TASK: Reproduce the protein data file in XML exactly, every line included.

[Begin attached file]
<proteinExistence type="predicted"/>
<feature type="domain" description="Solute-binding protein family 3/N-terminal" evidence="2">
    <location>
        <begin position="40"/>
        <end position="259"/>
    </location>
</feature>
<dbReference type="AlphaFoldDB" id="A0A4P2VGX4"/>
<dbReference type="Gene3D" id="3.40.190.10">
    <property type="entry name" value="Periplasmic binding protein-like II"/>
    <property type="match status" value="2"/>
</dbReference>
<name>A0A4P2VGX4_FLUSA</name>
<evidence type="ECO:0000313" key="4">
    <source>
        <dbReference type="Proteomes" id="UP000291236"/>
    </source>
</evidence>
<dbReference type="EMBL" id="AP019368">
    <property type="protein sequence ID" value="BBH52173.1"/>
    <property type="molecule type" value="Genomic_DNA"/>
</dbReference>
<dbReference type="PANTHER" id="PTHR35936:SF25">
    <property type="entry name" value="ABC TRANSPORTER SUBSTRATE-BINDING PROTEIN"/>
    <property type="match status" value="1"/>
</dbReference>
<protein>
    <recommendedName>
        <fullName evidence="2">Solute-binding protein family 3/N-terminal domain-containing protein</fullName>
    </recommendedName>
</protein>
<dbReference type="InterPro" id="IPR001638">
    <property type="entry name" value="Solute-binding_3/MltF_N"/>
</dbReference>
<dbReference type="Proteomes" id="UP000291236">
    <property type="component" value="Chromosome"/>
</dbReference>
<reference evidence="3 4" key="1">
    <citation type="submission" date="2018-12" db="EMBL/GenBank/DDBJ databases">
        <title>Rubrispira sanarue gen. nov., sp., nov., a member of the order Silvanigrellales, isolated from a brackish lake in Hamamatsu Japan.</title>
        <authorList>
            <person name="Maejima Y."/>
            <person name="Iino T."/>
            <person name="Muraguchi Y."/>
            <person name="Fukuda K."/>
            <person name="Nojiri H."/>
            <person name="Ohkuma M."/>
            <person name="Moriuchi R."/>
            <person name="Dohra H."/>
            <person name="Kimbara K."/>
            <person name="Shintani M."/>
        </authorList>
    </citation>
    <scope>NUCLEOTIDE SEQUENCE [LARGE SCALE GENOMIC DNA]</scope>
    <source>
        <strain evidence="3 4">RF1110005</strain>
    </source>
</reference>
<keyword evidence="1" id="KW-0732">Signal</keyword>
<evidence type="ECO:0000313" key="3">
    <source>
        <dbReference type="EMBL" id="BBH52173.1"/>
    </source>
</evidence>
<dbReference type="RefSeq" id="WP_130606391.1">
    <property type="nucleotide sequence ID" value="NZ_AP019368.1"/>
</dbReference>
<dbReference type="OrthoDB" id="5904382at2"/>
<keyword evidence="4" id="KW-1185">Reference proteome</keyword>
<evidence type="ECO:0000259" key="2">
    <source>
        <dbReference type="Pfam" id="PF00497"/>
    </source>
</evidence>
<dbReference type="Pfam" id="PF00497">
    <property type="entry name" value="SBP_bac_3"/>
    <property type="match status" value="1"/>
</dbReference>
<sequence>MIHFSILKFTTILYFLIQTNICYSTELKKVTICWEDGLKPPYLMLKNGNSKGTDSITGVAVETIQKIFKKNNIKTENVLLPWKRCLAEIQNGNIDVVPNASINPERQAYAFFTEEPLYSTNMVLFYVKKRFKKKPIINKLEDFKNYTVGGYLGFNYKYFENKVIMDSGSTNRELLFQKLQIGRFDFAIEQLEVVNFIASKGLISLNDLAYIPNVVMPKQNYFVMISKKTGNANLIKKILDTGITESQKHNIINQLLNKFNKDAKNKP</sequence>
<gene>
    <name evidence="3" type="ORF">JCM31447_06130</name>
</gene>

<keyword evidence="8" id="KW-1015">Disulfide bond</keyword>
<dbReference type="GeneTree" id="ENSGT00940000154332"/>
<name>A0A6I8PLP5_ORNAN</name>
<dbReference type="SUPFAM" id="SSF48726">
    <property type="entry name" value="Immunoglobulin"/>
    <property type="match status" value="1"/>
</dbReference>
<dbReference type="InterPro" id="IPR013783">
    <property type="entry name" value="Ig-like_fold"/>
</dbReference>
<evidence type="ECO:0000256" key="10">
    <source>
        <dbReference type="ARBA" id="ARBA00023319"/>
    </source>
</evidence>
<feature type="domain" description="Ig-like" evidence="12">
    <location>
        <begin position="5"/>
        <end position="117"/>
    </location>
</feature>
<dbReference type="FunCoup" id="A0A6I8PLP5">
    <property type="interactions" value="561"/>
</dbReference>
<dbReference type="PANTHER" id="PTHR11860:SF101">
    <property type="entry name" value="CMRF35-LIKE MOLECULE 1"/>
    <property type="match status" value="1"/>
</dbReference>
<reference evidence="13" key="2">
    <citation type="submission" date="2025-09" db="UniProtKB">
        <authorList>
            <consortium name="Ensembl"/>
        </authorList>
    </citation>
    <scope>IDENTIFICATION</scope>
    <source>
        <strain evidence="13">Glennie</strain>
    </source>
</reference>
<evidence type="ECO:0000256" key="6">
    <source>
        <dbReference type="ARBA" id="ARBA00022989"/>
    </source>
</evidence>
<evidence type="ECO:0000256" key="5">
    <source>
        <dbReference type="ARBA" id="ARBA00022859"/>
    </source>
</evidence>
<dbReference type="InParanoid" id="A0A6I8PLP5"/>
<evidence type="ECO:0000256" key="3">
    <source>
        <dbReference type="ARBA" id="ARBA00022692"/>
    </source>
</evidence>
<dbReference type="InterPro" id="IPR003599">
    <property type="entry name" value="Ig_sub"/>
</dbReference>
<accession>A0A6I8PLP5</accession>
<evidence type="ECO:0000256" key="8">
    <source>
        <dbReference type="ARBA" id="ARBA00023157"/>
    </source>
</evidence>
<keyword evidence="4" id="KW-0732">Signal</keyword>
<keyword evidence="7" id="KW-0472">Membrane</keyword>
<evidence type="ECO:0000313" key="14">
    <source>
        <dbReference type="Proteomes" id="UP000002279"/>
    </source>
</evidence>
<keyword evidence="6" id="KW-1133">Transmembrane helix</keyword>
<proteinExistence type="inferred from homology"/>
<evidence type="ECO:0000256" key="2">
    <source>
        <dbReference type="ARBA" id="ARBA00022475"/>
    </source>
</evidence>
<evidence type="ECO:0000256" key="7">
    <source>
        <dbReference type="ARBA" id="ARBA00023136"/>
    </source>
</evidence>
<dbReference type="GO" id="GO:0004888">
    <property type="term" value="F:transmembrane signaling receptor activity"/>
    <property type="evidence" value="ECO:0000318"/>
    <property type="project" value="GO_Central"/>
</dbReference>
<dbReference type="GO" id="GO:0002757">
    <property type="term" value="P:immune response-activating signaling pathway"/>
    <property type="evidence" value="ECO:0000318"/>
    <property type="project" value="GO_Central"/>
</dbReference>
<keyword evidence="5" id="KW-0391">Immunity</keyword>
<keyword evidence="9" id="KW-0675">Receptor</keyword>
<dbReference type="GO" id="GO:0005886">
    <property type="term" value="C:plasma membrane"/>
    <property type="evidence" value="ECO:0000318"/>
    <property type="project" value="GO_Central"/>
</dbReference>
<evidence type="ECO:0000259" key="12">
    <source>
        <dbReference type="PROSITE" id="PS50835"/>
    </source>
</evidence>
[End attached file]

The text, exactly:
<proteinExistence type="predicted"/>
<feature type="domain" description="Solute-binding protein family 3/N-terminal" evidence="2">
    <location>
        <begin position="40"/>
        <end position="259"/>
    </location>
</feature>
<dbReference type="AlphaFoldDB" id="A0A4P2VGX4"/>
<dbReference type="Gene3D" id="3.40.190.10">
    <property type="entry name" value="Periplasmic binding protein-like II"/>
    <property type="match status" value="2"/>
</dbReference>
<name>A0A4P2VGX4_FLUSA</name>
<evidence type="ECO:0000313" key="4">
    <source>
        <dbReference type="Proteomes" id="UP000291236"/>
    </source>
</evidence>
<dbReference type="EMBL" id="AP019368">
    <property type="protein sequence ID" value="BBH52173.1"/>
    <property type="molecule type" value="Genomic_DNA"/>
</dbReference>
<dbReference type="PANTHER" id="PTHR35936:SF25">
    <property type="entry name" value="ABC TRANSPORTER SUBSTRATE-BINDING PROTEIN"/>
    <property type="match status" value="1"/>
</dbReference>
<protein>
    <recommendedName>
        <fullName evidence="2">Solute-binding protein family 3/N-terminal domain-containing protein</fullName>
    </recommendedName>
</protein>
<dbReference type="InterPro" id="IPR001638">
    <property type="entry name" value="Solute-binding_3/MltF_N"/>
</dbReference>
<dbReference type="Proteomes" id="UP000291236">
    <property type="component" value="Chromosome"/>
</dbReference>
<reference evidence="3 4" key="1">
    <citation type="submission" date="2018-12" db="EMBL/GenBank/DDBJ databases">
        <title>Rubrispira sanarue gen. nov., sp., nov., a member of the order Silvanigrellales, isolated from a brackish lake in Hamamatsu Japan.</title>
        <authorList>
            <person name="Maejima Y."/>
            <person name="Iino T."/>
            <person name="Muraguchi Y."/>
            <person name="Fukuda K."/>
            <person name="Nojiri H."/>
            <person name="Ohkuma M."/>
            <person name="Moriuchi R."/>
            <person name="Dohra H."/>
            <person name="Kimbara K."/>
            <person name="Shintani M."/>
        </authorList>
    </citation>
    <scope>NUCLEOTIDE SEQUENCE [LARGE SCALE GENOMIC DNA]</scope>
    <source>
        <strain evidence="3 4">RF1110005</strain>
    </source>
</reference>
<keyword evidence="1" id="KW-0732">Signal</keyword>
<evidence type="ECO:0000313" key="3">
    <source>
        <dbReference type="EMBL" id="BBH52173.1"/>
    </source>
</evidence>
<dbReference type="RefSeq" id="WP_130606391.1">
    <property type="nucleotide sequence ID" value="NZ_AP019368.1"/>
</dbReference>
<dbReference type="OrthoDB" id="5904382at2"/>
<keyword evidence="4" id="KW-1185">Reference proteome</keyword>
<evidence type="ECO:0000259" key="2">
    <source>
        <dbReference type="Pfam" id="PF00497"/>
    </source>
</evidence>
<dbReference type="Pfam" id="PF00497">
    <property type="entry name" value="SBP_bac_3"/>
    <property type="match status" value="1"/>
</dbReference>
<sequence>MIHFSILKFTTILYFLIQTNICYSTELKKVTICWEDGLKPPYLMLKNGNSKGTDSITGVAVETIQKIFKKNNIKTENVLLPWKRCLAEIQNGNIDVVPNASINPERQAYAFFTEEPLYSTNMVLFYVKKRFKKKPIINKLEDFKNYTVGGYLGFNYKYFENKVIMDSGSTNRELLFQKLQIGRFDFAIEQLEVVNFIASKGLISLNDLAYIPNVVMPKQNYFVMISKKTGNANLIKKILDTGITESQKHNIINQLLNKFNKDAKNKP</sequence>
<gene>
    <name evidence="3" type="ORF">JCM31447_06130</name>
</gene>

<keyword evidence="8" id="KW-1015">Disulfide bond</keyword>
<dbReference type="GeneTree" id="ENSGT00940000154332"/>
<name>A0A6I8PLP5_ORNAN</name>
<dbReference type="SUPFAM" id="SSF48726">
    <property type="entry name" value="Immunoglobulin"/>
    <property type="match status" value="1"/>
</dbReference>
<dbReference type="InterPro" id="IPR013783">
    <property type="entry name" value="Ig-like_fold"/>
</dbReference>
<evidence type="ECO:0000256" key="10">
    <source>
        <dbReference type="ARBA" id="ARBA00023319"/>
    </source>
</evidence>
<feature type="domain" description="Ig-like" evidence="12">
    <location>
        <begin position="5"/>
        <end position="117"/>
    </location>
</feature>
<dbReference type="FunCoup" id="A0A6I8PLP5">
    <property type="interactions" value="561"/>
</dbReference>
<dbReference type="PANTHER" id="PTHR11860:SF101">
    <property type="entry name" value="CMRF35-LIKE MOLECULE 1"/>
    <property type="match status" value="1"/>
</dbReference>
<reference evidence="13" key="2">
    <citation type="submission" date="2025-09" db="UniProtKB">
        <authorList>
            <consortium name="Ensembl"/>
        </authorList>
    </citation>
    <scope>IDENTIFICATION</scope>
    <source>
        <strain evidence="13">Glennie</strain>
    </source>
</reference>
<evidence type="ECO:0000256" key="6">
    <source>
        <dbReference type="ARBA" id="ARBA00022989"/>
    </source>
</evidence>
<evidence type="ECO:0000256" key="5">
    <source>
        <dbReference type="ARBA" id="ARBA00022859"/>
    </source>
</evidence>
<dbReference type="InParanoid" id="A0A6I8PLP5"/>
<evidence type="ECO:0000256" key="3">
    <source>
        <dbReference type="ARBA" id="ARBA00022692"/>
    </source>
</evidence>
<dbReference type="InterPro" id="IPR003599">
    <property type="entry name" value="Ig_sub"/>
</dbReference>
<accession>A0A6I8PLP5</accession>
<evidence type="ECO:0000256" key="8">
    <source>
        <dbReference type="ARBA" id="ARBA00023157"/>
    </source>
</evidence>
<keyword evidence="4" id="KW-0732">Signal</keyword>
<keyword evidence="7" id="KW-0472">Membrane</keyword>
<evidence type="ECO:0000313" key="14">
    <source>
        <dbReference type="Proteomes" id="UP000002279"/>
    </source>
</evidence>
<keyword evidence="6" id="KW-1133">Transmembrane helix</keyword>
<proteinExistence type="inferred from homology"/>
<evidence type="ECO:0000256" key="2">
    <source>
        <dbReference type="ARBA" id="ARBA00022475"/>
    </source>
</evidence>
<evidence type="ECO:0000256" key="7">
    <source>
        <dbReference type="ARBA" id="ARBA00023136"/>
    </source>
</evidence>
<dbReference type="GO" id="GO:0004888">
    <property type="term" value="F:transmembrane signaling receptor activity"/>
    <property type="evidence" value="ECO:0000318"/>
    <property type="project" value="GO_Central"/>
</dbReference>
<dbReference type="GO" id="GO:0002757">
    <property type="term" value="P:immune response-activating signaling pathway"/>
    <property type="evidence" value="ECO:0000318"/>
    <property type="project" value="GO_Central"/>
</dbReference>
<keyword evidence="5" id="KW-0391">Immunity</keyword>
<keyword evidence="9" id="KW-0675">Receptor</keyword>
<dbReference type="GO" id="GO:0005886">
    <property type="term" value="C:plasma membrane"/>
    <property type="evidence" value="ECO:0000318"/>
    <property type="project" value="GO_Central"/>
</dbReference>
<evidence type="ECO:0000259" key="12">
    <source>
        <dbReference type="PROSITE" id="PS50835"/>
    </source>
</evidence>